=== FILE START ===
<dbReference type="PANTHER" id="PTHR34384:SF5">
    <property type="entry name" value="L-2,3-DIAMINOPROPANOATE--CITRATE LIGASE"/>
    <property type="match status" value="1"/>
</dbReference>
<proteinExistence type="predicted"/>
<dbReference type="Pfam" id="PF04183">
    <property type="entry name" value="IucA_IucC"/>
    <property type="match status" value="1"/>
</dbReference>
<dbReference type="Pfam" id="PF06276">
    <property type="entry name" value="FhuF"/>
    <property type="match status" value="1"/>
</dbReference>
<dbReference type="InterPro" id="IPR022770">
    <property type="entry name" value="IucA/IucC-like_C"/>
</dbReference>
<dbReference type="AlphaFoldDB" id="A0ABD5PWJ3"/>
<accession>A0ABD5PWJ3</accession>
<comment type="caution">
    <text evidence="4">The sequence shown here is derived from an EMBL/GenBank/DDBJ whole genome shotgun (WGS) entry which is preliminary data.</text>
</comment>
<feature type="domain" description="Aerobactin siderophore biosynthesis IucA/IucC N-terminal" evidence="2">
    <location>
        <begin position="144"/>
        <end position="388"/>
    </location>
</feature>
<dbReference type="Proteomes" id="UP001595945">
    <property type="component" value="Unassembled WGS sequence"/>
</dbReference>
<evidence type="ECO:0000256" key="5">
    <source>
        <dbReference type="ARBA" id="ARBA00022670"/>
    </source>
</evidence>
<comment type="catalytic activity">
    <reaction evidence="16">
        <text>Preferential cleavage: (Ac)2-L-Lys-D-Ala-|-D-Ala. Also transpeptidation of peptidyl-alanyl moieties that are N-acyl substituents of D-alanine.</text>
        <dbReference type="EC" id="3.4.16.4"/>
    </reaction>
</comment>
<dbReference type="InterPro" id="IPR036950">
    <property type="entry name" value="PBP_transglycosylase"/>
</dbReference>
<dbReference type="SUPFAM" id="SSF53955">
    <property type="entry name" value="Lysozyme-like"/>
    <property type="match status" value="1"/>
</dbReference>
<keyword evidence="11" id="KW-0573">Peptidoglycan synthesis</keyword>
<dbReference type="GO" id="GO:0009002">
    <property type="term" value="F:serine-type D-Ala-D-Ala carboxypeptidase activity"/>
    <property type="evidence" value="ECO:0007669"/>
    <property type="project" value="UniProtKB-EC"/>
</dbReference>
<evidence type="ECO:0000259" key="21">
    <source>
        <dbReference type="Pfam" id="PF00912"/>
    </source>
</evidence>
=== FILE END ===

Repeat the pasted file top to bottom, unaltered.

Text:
<dbReference type="PANTHER" id="PTHR34384:SF5">
    <property type="entry name" value="L-2,3-DIAMINOPROPANOATE--CITRATE LIGASE"/>
    <property type="match status" value="1"/>
</dbReference>
<proteinExistence type="predicted"/>
<dbReference type="Pfam" id="PF04183">
    <property type="entry name" value="IucA_IucC"/>
    <property type="match status" value="1"/>
</dbReference>
<dbReference type="Pfam" id="PF06276">
    <property type="entry name" value="FhuF"/>
    <property type="match status" value="1"/>
</dbReference>
<dbReference type="InterPro" id="IPR022770">
    <property type="entry name" value="IucA/IucC-like_C"/>
</dbReference>
<dbReference type="AlphaFoldDB" id="A0ABD5PWJ3"/>
<accession>A0ABD5PWJ3</accession>
<comment type="caution">
    <text evidence="4">The sequence shown here is derived from an EMBL/GenBank/DDBJ whole genome shotgun (WGS) entry which is preliminary data.</text>
</comment>
<feature type="domain" description="Aerobactin siderophore biosynthesis IucA/IucC N-terminal" evidence="2">
    <location>
        <begin position="144"/>
        <end position="388"/>
    </location>
</feature>
<dbReference type="Proteomes" id="UP001595945">
    <property type="component" value="Unassembled WGS sequence"/>
</dbReference>
<evidence type="ECO:0000256" key="5">
    <source>
        <dbReference type="ARBA" id="ARBA00022670"/>
    </source>
</evidence>
<comment type="catalytic activity">
    <reaction evidence="16">
        <text>Preferential cleavage: (Ac)2-L-Lys-D-Ala-|-D-Ala. Also transpeptidation of peptidyl-alanyl moieties that are N-acyl substituents of D-alanine.</text>
        <dbReference type="EC" id="3.4.16.4"/>
    </reaction>
</comment>
<dbReference type="InterPro" id="IPR036950">
    <property type="entry name" value="PBP_transglycosylase"/>
</dbReference>
<dbReference type="SUPFAM" id="SSF53955">
    <property type="entry name" value="Lysozyme-like"/>
    <property type="match status" value="1"/>
</dbReference>
<keyword evidence="11" id="KW-0573">Peptidoglycan synthesis</keyword>
<dbReference type="GO" id="GO:0009002">
    <property type="term" value="F:serine-type D-Ala-D-Ala carboxypeptidase activity"/>
    <property type="evidence" value="ECO:0007669"/>
    <property type="project" value="UniProtKB-EC"/>
</dbReference>
<evidence type="ECO:0000259" key="21">
    <source>
        <dbReference type="Pfam" id="PF00912"/>
    </source>
</evidence>